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I am interested in calculating the autocorrelation function of a linear map with some noise (model given below) but am slightly confused in doing so.

At first, I did not realize there were two definitions of the autocorrelation function: one where you subtract the mean of the time series data (often used in statistics), and one where you do not.

Let $x(n) = \frac{1}{2}\left(a x(n) + b + \xi\right)$ where $\xi$ is some Gaussian noise with mean zero and standard deviation $\sigma$. One can analytically calculate the autocorrelation function as follows:

$$ \langle x(n+1)x(n)\rangle = \langle \frac{1}{2} (a x(n) + b + \xi_n)x(n)\rangle\\ = \frac{a}{2}\sigma_x^2 + \frac{b}{2}\mu_x $$

Where we have used that the noise is uncorrelated with the time series data by assumption.

Similarly,

$$ \langle x(n+2)x(n) \rangle = \frac{a}{2}\langle x(n+1)x(n) \rangle + \frac{b}{2}\langle x(n) \rangle \\ = \left(\frac{a}{2}\right)^2 \sigma_x^2 + \frac{a}{2}\frac{b}{2}\mu_x + \frac{b}{2}\mu_x $$

And then generalizing,

$$ \langle x(n+\tau)x(n) \rangle = \left(\frac{a}{2}\right)^\tau\sigma_x^2 + \frac{b}{2}\mu_x\sum_{l=0}^{\tau-1}\left(\frac{a}{2}\right)^l\\ = \left(\frac{a}{2}\right)^\tau\sigma_x^2 + \frac{b}{2}\mu_x\frac{1 - \left(\frac{a}{2}\right)^\tau}{1-\frac{a}{2}} $$

Where I've summed the geometric series to arrive at the final result.

Autocorrelations are computed using NumPy's fftconvolve function as acf = fftconvolve(x, x[::-1]) (i.e., convolve the time series data with itself reversed, for anyone not familiar with Python).

When I subtract the mean, I get an exponentially decaying autocorrelation function, as depicted in the plot below. This makes sense, given the first term in the analytically derived expression above. Clearly $\mu_x = 0$ after we have subtracted off the mean.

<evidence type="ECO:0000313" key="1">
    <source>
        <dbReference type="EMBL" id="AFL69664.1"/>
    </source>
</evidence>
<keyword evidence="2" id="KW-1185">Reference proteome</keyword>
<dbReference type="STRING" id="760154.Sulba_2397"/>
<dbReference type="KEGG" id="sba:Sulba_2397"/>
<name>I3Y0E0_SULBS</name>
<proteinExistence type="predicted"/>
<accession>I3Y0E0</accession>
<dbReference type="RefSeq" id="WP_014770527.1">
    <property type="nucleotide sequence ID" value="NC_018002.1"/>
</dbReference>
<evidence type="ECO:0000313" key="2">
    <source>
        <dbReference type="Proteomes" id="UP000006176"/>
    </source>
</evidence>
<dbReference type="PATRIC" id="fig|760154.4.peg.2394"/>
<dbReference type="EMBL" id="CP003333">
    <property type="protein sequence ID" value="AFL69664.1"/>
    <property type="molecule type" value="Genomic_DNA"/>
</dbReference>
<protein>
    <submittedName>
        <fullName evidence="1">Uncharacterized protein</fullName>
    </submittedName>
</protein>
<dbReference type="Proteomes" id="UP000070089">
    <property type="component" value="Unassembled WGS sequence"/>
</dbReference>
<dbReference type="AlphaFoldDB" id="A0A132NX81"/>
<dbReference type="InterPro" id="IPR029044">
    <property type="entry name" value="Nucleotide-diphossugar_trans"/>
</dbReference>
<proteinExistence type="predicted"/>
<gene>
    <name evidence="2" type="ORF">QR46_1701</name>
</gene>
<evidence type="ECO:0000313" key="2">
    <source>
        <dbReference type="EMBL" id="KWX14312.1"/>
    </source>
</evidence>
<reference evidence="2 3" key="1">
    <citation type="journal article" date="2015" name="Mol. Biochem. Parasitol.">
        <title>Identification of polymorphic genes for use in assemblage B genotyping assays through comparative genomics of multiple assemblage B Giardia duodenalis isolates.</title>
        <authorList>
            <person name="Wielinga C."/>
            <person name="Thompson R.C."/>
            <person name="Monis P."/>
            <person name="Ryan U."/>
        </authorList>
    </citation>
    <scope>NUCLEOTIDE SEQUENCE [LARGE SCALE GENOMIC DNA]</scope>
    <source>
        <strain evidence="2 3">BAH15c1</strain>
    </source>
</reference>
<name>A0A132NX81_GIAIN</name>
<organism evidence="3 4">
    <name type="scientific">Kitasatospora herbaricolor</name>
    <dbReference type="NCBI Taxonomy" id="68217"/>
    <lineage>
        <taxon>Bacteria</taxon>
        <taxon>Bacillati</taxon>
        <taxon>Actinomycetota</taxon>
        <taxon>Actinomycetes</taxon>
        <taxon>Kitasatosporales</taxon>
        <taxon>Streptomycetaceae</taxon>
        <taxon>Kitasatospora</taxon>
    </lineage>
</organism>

mean subtracted

However, originally, I did not realize I was supposed to subtract the mean, and I found a linearly decaying plot as depicted below. By increasing the duration of the simulation, the line extends seemingly to infinity. Is there a simple explanation for this? It does not fall out of the analytical calculation, so I assume there must be something going on because it is a discrete time series? I am new to this, but I assume there is a simple explanation for this phenomenon.

mean included

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  • $\begingroup$ Isn't it just that you have finite duration data, so that the effect of the mean is like a $\tt rect $ function, convolved with itself (I.e. A triangular function), whereas analytically it's of infinite extent (a constant). $\endgroup$ – Peter K. Mar 31 '16 at 0:44
  • $\begingroup$ I wouldn't be surprised - can you elaborate on that? $\endgroup$ – The Wind-Up Bird Mar 31 '16 at 1:56
  • $\begingroup$ Done! Let me know if this makes sense and answers your question. $\endgroup$ – Peter K. Mar 31 '16 at 12:01
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I believe the issue is just that when using NumPy you're using finite duration data.

This example shows what I mean. It starts with a 100-vector of 1s and takes the correlation as you suggest. The resulting output is definitely not a constant, but a triangle.

This is because, in python, you're using finite duration data. So any constant (DC) value will show up like this.

 #
 # Example for correlation of a "constant" value.
 #
 #
 import numpy
 import scipy.signal

 x = numpy.empty(100); x.fill(1)

 acf = scipy.signal.fftconvolve(x, x[::-1])

 print acf

 # OUTPUT:
 #
 #[  1.   2.   3.   4.   5.   6.   7.   8.   9.  10.  11.  12.  13.  14.  15.
 #  16.  17.  18.  19.  20.  21.  22.  23.  24.  25.  26.  27.  28.  29.  30.
 #  31.  32.  33.  34.  35.  36.  37.  38.  39.  40.  41.  42.  43.  44.  45.
 #  46.  47.  48.  49.  50.  51.  52.  53.  54.  55.  56.  57.  58.  59.  60.
 #  61.  62.  63.  64.  65.  66.  67.  68.  69.  70.  71.  72.  73.  74.  75.
 #  76.  77.  78.  79.  80.  81.  82.  83.  84.  85.  86.  87.  88.  89.  90.
 #  91.  92.  93.  94.  95.  96.  97.  98.  99. 100.  99.  98.  97.  96.  95.
 #  94.  93.  92.  91.  90.  89.  88.  87.  86.  85.  84.  83.  82.  81.  80.
 #  79.  78.  77.  76.  75.  74.  73.  72.  71.  70.  69.  68.  67.  66.  65.
 #  64.  63.  62.  61.  60.  59.  58.  57.  56.  55.  54.  53.  52.  51.  50.
 #  49.  48.  47.  46.  45.  44.  43.  42.  41.  40.  39.  38.  37.  36.  35.
 #  34.  33.  32.  31.  30.  29.  28.  27.  26.  25.  24.  23.  22.  21.  20.
 #  19.  18.  17.  16.  15.  14.  13.  12.  11.  10.   9.   8.   7.   6.   5.
 #   4.   3.   2.   1.]

This is why sometimes, rather than using the biased estimator of autocorrelation: $$ \hat\rho[m] = \frac{1}{N} \sum_{n=0}^{N-1-|m|} x[n+m]x[n] $$ the unbiased estimator is used: $$ \hat\rho_{\tt u}[m] = \frac{1}{N-|m|} \sum_{n=0}^{N-1-m} x[n+|m|]x[n] $$ which effectively applies an inverse triangular window to the biased estimator.

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